Pervasive polymers of the deep blue sea
"It all comes out in the wash" is proving to be a more accurate phrase than previously realized, and it may not be good news.
It seems that humans' cleaning habits are a major contributor to the growing problem of synthetic tidbits in the ocean. Unfortunately, most of us are unaware that we are part of the problem.
Researchers at Arizona State University are finding a particularly pervasive problem with the microplastics that originate from human everyday use. Rolf Halden, director of the Biodesign Center for Environmental Health Engineering and professor at ASU’s School of Sustainable Engineering and the Built Environment, and his team worked with the Monterey Bay Aquarium Research Institute (MBARI) to analyze oceanic samples collected from vast vertical depths of seawater by the MBARI team.
The results were published June 6 in a Scientific Reports journal article titled, "The vertical distribution and biological transport of marine microplastics across the epipelagic and mesopelagic water column."
The issue runs deep
The research sought to discover how far down the oceanic water column microplastic pollution could be found. Plastic that is less than 5 millimeters in length — the diameter of a pencil eraser — or smaller is considered “micro.” The study was approached in two distinct phases. The first phase analyzed tiny particulates collected by MBARI submarine robots within California’s Monterey Bay and the Monterey Canyon, an underwater canyon that is equal in depth to Arizona’s Grand Canyon. This was the first time researchers were able to compare plastic filtered from waters all the way down to 1,000 meters (3,280 feet) below sea level. The second phase focused on filtering the stomach contents of crabs and larvaceans (a free-swimming marine invertebrate) within the same areas to see if the problem also affected the animals.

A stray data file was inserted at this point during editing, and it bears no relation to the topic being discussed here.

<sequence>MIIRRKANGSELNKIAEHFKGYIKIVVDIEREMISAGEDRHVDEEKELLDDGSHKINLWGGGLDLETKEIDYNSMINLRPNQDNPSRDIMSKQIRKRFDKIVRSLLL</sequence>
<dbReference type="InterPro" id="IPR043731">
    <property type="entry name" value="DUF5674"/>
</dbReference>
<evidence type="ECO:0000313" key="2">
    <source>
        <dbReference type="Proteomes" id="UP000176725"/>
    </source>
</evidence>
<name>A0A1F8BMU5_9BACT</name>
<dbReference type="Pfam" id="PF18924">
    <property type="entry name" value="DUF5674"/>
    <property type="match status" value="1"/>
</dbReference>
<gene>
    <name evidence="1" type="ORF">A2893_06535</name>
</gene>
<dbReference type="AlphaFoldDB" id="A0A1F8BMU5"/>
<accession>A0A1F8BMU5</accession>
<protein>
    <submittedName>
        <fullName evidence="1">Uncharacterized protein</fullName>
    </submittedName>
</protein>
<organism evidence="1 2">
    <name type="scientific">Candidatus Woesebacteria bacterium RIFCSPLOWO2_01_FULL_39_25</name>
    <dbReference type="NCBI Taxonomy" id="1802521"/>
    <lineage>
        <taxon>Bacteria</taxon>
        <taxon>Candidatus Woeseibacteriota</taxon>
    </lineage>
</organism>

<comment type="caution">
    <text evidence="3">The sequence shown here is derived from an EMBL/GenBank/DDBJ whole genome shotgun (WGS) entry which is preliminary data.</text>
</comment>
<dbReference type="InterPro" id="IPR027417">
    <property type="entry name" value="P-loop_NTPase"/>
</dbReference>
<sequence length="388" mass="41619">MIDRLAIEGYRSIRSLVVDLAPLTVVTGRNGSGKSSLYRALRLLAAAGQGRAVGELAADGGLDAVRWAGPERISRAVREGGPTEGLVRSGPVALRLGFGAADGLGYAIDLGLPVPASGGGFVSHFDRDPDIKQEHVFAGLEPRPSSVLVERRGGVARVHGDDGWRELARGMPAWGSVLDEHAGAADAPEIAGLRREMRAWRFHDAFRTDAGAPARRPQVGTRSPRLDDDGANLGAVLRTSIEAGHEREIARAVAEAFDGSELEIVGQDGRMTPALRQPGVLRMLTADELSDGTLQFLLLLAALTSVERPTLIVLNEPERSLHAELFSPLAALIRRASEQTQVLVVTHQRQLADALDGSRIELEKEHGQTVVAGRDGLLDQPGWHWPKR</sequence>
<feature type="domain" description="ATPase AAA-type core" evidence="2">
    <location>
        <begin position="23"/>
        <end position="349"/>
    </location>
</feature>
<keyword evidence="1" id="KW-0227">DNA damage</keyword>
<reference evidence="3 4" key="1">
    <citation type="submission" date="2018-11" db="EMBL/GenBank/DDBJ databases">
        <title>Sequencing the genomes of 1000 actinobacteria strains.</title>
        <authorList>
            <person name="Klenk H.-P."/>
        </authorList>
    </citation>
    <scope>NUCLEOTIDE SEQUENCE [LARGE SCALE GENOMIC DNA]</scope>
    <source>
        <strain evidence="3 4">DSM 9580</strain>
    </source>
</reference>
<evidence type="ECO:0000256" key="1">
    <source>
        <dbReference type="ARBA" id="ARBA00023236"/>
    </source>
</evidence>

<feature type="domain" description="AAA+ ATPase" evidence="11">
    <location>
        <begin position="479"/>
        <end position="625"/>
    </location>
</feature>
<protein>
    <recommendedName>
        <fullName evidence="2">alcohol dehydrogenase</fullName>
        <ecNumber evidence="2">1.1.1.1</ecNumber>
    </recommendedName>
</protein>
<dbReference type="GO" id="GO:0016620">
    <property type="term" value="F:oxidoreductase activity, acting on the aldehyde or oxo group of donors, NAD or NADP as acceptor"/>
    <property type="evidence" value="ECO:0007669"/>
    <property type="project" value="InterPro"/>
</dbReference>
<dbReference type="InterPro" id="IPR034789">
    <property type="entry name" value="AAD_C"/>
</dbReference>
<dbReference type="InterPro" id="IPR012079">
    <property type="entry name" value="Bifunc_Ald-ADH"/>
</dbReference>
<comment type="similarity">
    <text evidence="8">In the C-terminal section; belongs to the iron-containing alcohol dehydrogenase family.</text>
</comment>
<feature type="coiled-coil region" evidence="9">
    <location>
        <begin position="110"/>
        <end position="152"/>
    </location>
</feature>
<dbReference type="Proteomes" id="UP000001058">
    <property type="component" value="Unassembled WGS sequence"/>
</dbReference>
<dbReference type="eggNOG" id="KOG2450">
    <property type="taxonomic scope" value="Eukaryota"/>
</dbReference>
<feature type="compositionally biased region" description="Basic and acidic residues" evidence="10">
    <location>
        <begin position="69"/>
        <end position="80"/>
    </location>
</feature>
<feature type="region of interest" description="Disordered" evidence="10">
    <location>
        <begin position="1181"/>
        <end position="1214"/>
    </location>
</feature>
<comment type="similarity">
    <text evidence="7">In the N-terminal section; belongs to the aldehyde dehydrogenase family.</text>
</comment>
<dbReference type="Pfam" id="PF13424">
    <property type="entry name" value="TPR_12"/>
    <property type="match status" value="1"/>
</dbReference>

Charles Rolsky, a member of the Halden lab and a PhD student in the ASU School of Life Sciences, developed a technique for the separation and screening of the microplastic samples for the hundreds and hundreds of samples collected. Rolsky spent the greater part of eight months tediously separating the tiny microbits under a microscope, and then screening them with Raman spectroscopy to determine which pieces were natural and which were synthetic plastics. This type of spectroscopy provides a sophisticated energy signal that can be thought of as a molecular fingerprint. Armed with a databank of these spectroscopic identifiers, the researchers were able to determine the amount of microplastics in the ocean depths, and confirmed that the plastic infestation did not spare the local wildlife.
Discovering this level of oceanic pollution was alarming, researchers said. It conclusively found that an uninterrupted distribution of microplastics spanned the entire depth of the water column studied. The microplastics were most concentrated 200-600 meters (656-1,968 feet) below the water’s surface. The plastics remained in the digestive systems of animals that ingested the water — including sea life that could end up on a dinner plate. The spectroscopic analysis also confirmed that these microplastics most likely originated from products manufactured by humans. The weathered condition of the tousled microplastics further indicated that most particles had made a long journey before settling into the bay. Overall, the study emphasized how big this “micro” issue really is.